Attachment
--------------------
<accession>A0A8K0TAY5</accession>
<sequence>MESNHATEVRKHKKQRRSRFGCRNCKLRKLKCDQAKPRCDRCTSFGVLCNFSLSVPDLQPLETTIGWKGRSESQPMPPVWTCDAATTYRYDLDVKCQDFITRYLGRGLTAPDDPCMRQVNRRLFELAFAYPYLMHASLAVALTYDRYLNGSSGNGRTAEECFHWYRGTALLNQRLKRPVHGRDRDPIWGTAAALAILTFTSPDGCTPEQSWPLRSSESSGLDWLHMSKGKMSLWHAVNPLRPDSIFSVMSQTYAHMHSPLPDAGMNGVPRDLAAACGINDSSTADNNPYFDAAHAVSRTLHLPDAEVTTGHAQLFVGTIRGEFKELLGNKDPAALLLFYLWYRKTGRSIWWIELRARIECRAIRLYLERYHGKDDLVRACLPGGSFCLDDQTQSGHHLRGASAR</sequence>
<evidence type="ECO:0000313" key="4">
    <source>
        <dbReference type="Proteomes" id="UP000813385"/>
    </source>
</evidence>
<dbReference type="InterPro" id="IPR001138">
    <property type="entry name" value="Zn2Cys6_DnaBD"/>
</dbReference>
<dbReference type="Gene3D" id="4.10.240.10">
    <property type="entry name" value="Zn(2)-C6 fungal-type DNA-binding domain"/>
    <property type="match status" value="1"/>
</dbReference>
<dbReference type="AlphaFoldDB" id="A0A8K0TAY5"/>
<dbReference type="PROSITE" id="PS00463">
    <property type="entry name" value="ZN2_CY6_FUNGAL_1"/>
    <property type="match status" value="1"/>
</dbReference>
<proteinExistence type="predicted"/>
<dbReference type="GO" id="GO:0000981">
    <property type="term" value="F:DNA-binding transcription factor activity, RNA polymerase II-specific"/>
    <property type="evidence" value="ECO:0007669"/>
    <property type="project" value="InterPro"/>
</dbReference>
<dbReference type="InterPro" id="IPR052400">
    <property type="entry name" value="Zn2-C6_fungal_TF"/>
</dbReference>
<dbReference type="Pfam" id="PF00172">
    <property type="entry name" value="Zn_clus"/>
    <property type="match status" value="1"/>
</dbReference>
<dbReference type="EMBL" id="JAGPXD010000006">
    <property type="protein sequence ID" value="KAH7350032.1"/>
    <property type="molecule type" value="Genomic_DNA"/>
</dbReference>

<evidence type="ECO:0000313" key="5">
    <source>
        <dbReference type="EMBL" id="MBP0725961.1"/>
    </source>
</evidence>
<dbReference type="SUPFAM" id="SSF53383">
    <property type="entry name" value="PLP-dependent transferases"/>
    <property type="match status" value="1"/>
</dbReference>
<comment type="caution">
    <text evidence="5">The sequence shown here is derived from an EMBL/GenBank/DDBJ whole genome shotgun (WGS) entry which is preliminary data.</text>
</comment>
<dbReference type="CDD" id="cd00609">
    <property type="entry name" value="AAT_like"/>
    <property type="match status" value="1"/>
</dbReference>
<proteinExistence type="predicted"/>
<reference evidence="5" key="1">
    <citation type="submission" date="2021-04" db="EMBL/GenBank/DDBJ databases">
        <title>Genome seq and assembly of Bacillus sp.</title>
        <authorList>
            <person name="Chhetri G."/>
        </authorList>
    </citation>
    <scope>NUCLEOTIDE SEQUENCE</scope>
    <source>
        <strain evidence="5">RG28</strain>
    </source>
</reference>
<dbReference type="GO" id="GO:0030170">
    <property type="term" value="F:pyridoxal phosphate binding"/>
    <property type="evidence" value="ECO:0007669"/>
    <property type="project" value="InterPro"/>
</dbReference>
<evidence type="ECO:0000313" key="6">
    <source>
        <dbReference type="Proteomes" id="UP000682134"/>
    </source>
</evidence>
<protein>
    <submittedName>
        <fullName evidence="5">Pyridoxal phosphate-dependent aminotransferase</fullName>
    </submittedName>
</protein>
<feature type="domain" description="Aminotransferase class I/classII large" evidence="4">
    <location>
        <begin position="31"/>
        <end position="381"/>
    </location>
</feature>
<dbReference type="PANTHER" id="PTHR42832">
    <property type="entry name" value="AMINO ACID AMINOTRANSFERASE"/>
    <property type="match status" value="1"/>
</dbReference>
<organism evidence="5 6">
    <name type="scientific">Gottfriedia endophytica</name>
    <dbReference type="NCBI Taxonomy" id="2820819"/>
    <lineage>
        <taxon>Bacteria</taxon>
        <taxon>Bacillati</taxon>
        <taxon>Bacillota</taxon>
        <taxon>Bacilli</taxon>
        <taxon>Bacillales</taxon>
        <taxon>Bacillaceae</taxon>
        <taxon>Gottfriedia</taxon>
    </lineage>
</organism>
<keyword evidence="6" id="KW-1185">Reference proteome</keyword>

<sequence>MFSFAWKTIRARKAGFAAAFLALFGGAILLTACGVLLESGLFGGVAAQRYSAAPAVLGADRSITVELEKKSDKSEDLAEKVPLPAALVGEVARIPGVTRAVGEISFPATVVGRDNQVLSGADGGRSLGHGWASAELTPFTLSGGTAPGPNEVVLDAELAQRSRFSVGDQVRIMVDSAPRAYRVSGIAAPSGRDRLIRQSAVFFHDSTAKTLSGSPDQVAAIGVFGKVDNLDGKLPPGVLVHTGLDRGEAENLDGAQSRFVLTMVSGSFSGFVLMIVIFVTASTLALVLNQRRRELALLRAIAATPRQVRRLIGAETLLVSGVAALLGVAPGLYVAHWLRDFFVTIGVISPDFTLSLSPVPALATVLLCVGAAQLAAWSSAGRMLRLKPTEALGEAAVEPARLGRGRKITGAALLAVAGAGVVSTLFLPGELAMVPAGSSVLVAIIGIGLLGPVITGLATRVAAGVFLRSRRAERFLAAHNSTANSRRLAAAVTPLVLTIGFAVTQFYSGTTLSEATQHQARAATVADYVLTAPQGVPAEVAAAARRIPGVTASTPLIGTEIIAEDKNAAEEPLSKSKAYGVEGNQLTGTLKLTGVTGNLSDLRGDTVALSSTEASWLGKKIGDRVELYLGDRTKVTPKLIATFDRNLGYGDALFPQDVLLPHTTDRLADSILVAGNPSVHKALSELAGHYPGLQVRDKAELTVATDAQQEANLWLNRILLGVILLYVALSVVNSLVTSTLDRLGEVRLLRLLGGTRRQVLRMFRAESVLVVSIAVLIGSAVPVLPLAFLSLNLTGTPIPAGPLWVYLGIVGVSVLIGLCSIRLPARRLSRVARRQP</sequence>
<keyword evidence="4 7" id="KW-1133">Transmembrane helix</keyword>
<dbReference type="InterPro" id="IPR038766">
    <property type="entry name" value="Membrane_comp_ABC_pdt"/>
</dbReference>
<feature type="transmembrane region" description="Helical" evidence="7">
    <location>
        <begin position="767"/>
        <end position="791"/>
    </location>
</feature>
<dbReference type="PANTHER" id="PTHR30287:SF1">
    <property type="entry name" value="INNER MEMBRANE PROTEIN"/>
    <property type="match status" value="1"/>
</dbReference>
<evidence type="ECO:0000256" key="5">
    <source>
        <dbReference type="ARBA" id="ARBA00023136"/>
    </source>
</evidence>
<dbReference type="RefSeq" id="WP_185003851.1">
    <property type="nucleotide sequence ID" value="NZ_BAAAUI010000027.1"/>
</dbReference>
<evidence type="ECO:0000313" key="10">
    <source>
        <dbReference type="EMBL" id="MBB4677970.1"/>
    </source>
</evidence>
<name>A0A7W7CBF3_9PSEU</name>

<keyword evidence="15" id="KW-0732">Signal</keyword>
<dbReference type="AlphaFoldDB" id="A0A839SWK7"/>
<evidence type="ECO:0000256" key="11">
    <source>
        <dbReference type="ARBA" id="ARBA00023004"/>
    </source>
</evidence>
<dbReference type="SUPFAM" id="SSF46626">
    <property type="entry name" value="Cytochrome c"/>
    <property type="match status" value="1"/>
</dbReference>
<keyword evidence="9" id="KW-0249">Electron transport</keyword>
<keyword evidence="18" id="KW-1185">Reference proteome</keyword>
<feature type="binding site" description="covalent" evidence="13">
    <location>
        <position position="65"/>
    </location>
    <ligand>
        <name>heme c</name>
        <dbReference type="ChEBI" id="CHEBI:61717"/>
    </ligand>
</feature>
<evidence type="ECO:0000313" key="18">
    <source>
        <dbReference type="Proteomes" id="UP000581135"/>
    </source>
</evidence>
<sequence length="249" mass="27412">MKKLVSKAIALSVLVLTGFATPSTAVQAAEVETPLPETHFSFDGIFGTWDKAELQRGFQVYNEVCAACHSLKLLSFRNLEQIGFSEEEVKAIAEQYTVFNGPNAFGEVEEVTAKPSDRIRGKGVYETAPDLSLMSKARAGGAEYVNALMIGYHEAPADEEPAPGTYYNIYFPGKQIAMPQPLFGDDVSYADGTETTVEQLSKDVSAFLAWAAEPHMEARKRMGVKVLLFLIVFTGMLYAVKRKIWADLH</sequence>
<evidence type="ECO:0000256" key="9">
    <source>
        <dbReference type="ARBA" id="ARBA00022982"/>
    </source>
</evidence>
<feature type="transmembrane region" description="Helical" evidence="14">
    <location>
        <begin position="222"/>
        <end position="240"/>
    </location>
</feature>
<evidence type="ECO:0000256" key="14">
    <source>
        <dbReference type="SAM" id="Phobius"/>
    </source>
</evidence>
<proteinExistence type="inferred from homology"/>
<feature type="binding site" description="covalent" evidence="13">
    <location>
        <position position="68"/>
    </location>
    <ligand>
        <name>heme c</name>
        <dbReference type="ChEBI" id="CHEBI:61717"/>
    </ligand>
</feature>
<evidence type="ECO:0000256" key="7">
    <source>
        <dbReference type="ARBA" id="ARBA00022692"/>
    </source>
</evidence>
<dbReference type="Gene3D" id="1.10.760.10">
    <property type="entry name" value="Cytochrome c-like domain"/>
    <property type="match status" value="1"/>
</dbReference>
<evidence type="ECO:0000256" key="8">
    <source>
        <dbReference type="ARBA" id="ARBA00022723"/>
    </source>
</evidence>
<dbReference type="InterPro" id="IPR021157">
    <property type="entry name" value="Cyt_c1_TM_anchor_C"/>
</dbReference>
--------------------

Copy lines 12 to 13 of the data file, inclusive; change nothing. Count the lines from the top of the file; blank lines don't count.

    <property type="entry name" value="Zn(2)-C6 fungal-type DNA-binding domain"/>
    <property type="match status" value="1"/>